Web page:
Top Tips For Cruise Ships

Top Tips For Cruise Ships

Richard & Robyn Cooper | Living Gems CabooltureRichard and Robyn Cooper have done 13 cruise ship journeys in recent years and have another three lined up before March 2018.

They have travelled on all three of the Cunard Cruise Line ships – RMS Queen Mary 2, MS Queen Victoria, and RMS Queen Elizabeth – as well as six cruises on Princess liners, two with Royal Caribbean and another on a luxury European river cruise.

The trips have created plenty of great memories, including being on board for Cunard’s 175th anniversary trip in 2015, when all three of its vessels entered Liverpool’s River Mersey and completed a synchronized 180-degree turn.

“Coming into Liverpool, the number of people we could see on the shores and standing waist deep in 9 degree water waiting and waving for us as we came in was unbelievable,” says Richard.

Incredibly, on that trip the Coopers met a neighbour from home who had lived nearby for years but whom they had never met – they’ve now done eight trips together.

Richard says, “we just like seeing different parts of the world”, and cruise ships are one of the best ways of doing that.

The Living Gems Caboolture residents’ last cruise to the Mediterranean was cut short early when Richard suffered a broken ankle suffered descending the 1,350 steps of Montenegro’s Kotor Fortress, but that hasn’t shattered the Coopers’ enthusiasm for travelling on ships.

Highlights included days in Barcelona where they climbed to the top of the unfinished La Sagrada Familia ( the Basilica and Expiatory Church of the Holy Family) – “absolutely fantastic and unreal,” says Richard – and many other works of the iconic architect Antoni Gaudi – “the vision he had was just unbelievable”.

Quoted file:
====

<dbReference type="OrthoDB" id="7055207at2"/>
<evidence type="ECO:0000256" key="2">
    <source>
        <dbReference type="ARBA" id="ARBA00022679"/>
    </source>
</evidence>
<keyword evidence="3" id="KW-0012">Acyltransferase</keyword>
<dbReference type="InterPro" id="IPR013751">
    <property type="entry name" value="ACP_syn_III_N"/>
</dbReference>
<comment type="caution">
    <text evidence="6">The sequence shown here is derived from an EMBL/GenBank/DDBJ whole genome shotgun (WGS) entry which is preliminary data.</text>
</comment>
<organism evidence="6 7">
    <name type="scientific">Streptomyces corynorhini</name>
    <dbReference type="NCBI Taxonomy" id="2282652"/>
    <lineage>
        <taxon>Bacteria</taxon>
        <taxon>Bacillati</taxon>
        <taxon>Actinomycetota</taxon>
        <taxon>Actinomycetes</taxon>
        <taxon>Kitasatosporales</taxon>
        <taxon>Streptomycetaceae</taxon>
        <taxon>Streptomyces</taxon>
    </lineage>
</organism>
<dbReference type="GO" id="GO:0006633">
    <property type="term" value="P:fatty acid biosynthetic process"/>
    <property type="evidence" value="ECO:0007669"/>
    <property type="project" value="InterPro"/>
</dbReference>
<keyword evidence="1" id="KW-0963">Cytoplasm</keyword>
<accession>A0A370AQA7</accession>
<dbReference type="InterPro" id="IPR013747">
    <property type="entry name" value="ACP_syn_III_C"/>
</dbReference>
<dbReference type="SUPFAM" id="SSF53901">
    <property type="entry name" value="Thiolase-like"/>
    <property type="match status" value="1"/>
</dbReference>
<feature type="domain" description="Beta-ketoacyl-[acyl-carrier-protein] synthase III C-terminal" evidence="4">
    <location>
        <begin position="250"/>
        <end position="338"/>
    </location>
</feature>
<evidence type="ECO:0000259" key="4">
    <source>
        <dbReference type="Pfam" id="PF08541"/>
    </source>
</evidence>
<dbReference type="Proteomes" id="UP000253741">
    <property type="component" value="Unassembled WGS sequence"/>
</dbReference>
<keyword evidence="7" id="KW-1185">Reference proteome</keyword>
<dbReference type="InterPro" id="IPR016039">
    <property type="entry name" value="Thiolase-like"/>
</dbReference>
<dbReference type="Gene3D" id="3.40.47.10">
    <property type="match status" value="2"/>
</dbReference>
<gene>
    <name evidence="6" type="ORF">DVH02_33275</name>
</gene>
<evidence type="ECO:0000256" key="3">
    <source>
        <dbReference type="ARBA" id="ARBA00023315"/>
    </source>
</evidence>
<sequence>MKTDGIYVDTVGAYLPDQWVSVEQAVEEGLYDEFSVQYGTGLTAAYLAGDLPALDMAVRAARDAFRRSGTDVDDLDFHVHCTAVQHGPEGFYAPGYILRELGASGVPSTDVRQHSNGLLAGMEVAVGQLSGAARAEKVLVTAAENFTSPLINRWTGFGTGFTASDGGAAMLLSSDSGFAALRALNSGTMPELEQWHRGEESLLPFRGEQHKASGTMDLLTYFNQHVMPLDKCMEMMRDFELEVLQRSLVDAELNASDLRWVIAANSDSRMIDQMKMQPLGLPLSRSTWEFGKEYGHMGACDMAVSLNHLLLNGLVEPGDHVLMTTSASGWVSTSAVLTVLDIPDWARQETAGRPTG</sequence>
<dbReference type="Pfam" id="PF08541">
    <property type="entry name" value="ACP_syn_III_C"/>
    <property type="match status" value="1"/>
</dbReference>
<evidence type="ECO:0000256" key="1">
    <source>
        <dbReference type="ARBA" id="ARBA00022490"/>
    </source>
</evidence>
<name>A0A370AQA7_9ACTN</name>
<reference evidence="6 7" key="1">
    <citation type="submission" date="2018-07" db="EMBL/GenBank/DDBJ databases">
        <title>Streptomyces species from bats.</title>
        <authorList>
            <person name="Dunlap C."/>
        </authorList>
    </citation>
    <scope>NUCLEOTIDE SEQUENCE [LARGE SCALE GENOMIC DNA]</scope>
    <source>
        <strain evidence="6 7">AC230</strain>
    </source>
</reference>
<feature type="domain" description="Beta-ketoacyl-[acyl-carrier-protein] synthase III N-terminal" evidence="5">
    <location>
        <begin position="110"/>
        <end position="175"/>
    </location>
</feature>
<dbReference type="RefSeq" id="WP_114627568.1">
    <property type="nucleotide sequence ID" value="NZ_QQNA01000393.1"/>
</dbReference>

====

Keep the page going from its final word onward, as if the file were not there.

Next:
Up next is a trip around Tasmania in December, followed by New Zealand in February and Dubai in March.

Given the amount they travel, the Coopers appreciate the security provided by Living Gems when they aren’t at home.

“It is one of the main reasons we chose Living Gems,” says Richard. “Back when I were on a quarter acre we had to organise people to look after our property. At Living Gems, everything is taken care of.”

Richard and Robyn know their cruises, and here are some of their tips for a successful trip.

Don’t leave home without travel insurance

A broken ankle prematurely ended Richard’s last cruise in the Mediterranean Sea, when he slipped walking down from Montenegro’s Kotor Fortress. He ascended the 1,350 steps no problem, but fell on the way down as he stepped off the track to let some other tourists walk through. His travel insurance covered the business class trip home and also reimbursed him for the two weeks of the trip that he missed. Richard points out however, that once you are back in Australia, you are back under the auspices of the local health system.

Search around for the best deals

It is worth searching around the internet for the best price on websites such as Cruise Finder and Cruise Guru, however, Richard and Robyn usually don’t book through these sites. Flight Centre will beat any price by an Australian competitor by $1, so the Coopers will take the best price and visit Flight Centre at Northlakes. Booking with a reputable travel agent provides peace of mind. “I get a bit worried when I book with various websites,” says Richard.

Consider booking your own airport transfers

Richard has found that he can get cheaper airport transfers by shopping independently from a travel agent. He recommends Suntransfers as an affordable and reliable option.

Look for cruises with plenty of stops

“It can be boring when you spend five or six nights at sea, so we pick trips that have a lot of ports, such as the trip to the Mediterranean, which had only three nights at sea,” says Richard.

Look after your health on board

With so many people sharing a confined space the risk of falling ill on board is real. Richard and Robyn take precautions such as only using their own toilet, refraining from using hand rails where possible, and washing their hands regularly. Richard says he doesn’t blame the cruise ship company for outbreaks of illness, but rather passengers who arrive already ill.